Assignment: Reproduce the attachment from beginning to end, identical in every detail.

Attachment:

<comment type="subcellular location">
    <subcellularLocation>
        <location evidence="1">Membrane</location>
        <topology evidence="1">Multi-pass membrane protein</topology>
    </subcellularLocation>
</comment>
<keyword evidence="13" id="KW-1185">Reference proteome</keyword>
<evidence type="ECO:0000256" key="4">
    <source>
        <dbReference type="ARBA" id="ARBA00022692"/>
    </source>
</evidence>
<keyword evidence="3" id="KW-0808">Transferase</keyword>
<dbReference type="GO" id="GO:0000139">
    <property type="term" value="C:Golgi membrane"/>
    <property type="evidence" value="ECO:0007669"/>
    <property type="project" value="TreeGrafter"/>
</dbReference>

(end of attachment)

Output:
<comment type="subcellular location">
    <subcellularLocation>
        <location evidence="1">Membrane</location>
        <topology evidence="1">Multi-pass membrane protein</topology>
    </subcellularLocation>
</comment>
<keyword evidence="13" id="KW-1185">Reference proteome</keyword>
<evidence type="ECO:0000256" key="4">
    <source>
        <dbReference type="ARBA" id="ARBA00022692"/>
    </source>
</evidence>
<keyword evidence="3" id="KW-0808">Transferase</keyword>
<dbReference type="GO" id="GO:0000139">
    <property type="term" value="C:Golgi membrane"/>
    <property type="evidence" value="ECO:0007669"/>
    <property type="project" value="TreeGrafter"/>
</dbReference>